26/01 Not the Guadalhorce again!

Yes, sad but true as I would have liked ot have gone further afield but with the Reichsfüherin (look it up) away in Madrid there was nobody to take care of the aging spaniel and there ¡s no way she can be left alone all day. So, as Bob, now back from foreign parts and sailing the ocean blue, was going to be down at the ponds with anyone who cared to turn up from his ad hoc Axarquía group, down I trotted.

And was it ever cold with a freezing wind blowing down off the sierra at 0930, although later it would akmost be too warm when I came off at just around 1300 and all those nice little yellow flowers that the Spanish call vinegretas were open although they are an invasive South African species. One needs to dress like a blasted onion and strip off layers as the sun warms the air.
I also saw some of the chaps and girls who had been doing the management work and Bob and co. were suitably happy with what they saw and we all agree that it may well make a big difference to the numbers of wheatears, pipits and other ground feeding passerines which will soon be upon us.
We also ran in to Federico who had not gone back to Cordóba as he had told me last night and who had seen 'good numbers' of Kentish Plovers on the cleared area, although I saw only one or two later on. It was quite a good morning for waders as Little Ringed Plovers have come in quantity and some were making territorial flights and calling. There was also a single Ringed Plover plus a single Redshank and two Greenshanks (heard calling only), several Common Sandpipers and 4 Dunlins, as well as an increase in Black-winged Stilts. The greatest variety together was actually on the rocks against the eastern bank of the eastern arm of the river, with no less than 13 Sanderlings, 4 Turnstones, a single Common Sandpiper and Robin with ambitions.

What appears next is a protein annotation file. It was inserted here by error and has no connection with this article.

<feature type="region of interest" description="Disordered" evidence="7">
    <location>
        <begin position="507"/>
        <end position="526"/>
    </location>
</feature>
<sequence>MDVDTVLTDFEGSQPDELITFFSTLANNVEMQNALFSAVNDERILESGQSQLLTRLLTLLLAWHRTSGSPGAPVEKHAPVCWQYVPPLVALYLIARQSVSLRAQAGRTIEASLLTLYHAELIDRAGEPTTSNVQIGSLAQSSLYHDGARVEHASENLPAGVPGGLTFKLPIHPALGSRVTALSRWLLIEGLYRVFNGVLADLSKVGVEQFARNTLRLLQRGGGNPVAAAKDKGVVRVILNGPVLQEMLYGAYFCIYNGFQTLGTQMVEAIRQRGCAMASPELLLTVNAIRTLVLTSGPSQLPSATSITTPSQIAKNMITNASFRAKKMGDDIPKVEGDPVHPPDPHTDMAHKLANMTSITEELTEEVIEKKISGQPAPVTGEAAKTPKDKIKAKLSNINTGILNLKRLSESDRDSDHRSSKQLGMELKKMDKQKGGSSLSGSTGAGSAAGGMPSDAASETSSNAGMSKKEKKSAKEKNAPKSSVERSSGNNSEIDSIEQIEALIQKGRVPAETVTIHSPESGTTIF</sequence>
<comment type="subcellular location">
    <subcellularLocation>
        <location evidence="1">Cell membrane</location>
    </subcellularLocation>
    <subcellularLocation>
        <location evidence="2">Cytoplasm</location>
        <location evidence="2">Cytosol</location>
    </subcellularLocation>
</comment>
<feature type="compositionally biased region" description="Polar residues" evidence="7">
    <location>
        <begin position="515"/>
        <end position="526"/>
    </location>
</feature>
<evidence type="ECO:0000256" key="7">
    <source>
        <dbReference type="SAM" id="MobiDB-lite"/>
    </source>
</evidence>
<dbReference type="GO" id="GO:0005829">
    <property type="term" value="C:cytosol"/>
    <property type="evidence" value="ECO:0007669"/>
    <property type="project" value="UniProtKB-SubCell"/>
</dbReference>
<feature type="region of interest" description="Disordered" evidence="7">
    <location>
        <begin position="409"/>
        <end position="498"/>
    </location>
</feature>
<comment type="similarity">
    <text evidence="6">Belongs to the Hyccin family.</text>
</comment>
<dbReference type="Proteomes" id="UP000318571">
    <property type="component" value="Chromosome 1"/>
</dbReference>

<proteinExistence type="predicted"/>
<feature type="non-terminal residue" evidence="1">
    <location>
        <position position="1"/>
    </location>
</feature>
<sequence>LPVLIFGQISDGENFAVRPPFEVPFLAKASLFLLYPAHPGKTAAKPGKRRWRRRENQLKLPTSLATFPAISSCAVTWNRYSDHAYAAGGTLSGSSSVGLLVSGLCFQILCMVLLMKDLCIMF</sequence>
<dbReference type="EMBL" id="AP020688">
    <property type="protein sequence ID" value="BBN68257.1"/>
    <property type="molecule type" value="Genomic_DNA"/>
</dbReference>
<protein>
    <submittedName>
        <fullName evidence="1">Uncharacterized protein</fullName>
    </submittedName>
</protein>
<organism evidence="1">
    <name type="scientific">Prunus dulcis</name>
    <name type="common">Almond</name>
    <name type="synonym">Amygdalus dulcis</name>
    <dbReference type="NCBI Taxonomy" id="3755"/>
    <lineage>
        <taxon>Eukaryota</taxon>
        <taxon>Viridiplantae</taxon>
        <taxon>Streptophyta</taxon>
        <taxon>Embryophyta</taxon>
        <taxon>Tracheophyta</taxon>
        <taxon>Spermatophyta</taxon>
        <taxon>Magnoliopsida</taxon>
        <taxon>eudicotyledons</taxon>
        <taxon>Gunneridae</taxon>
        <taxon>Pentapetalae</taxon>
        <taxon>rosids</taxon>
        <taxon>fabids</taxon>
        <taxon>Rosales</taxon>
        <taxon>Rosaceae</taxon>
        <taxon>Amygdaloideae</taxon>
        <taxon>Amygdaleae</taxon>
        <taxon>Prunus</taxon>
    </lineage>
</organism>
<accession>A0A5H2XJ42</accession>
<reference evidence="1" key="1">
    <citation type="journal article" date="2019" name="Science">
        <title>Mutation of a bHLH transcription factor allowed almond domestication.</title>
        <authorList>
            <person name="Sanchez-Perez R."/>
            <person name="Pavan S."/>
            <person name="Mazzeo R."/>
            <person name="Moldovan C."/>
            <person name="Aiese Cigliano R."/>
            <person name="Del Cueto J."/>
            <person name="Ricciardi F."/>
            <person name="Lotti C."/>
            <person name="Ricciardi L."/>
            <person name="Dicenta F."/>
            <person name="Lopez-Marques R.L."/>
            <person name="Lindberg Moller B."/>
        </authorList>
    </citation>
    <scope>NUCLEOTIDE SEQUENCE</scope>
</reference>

There were also several Black-necked Grebes on the sea, at least 4 if my counting is correct, plus at least 3 more at the laguna Grande and one at the Escondida. I should add that yesterday afternoon, there was a 1W Great Crested Grebe on the river when I was walking the dog. There was a somewhat paler and brownish Little Grebe, certainly paler than the norm, on the río Viejo. There was nothing outstanding in the way of ducks, the Pintails seen earlier in the week having vanished and all the rest was to be expected, although the little male Teals whose hormones are functioning at full blast and the male Shovelers really are beautiful with the sun on them.

Raptors were represented by a single Buzzard, a very dark and nondescript bird I saw on the way out, Kestrels of course, and 2 Marsh Harriers, one a superb male. Passerines were much as for previous visits, with 5 Skylarks seen and there is still a dearth of Chiffchaffs, although this one obliged very nicely, as did this Crested Lark, a species which normally pushes off p.d.q. at the sight of any sort of lens.
All in all, a very pleasant morning and I have a total of exactly 38 speacies noted down, although Bob probably has some I have missed.

Tomorrow promises rain, which is much needed and at this moment the TV news is forecasting rain for the weekend.

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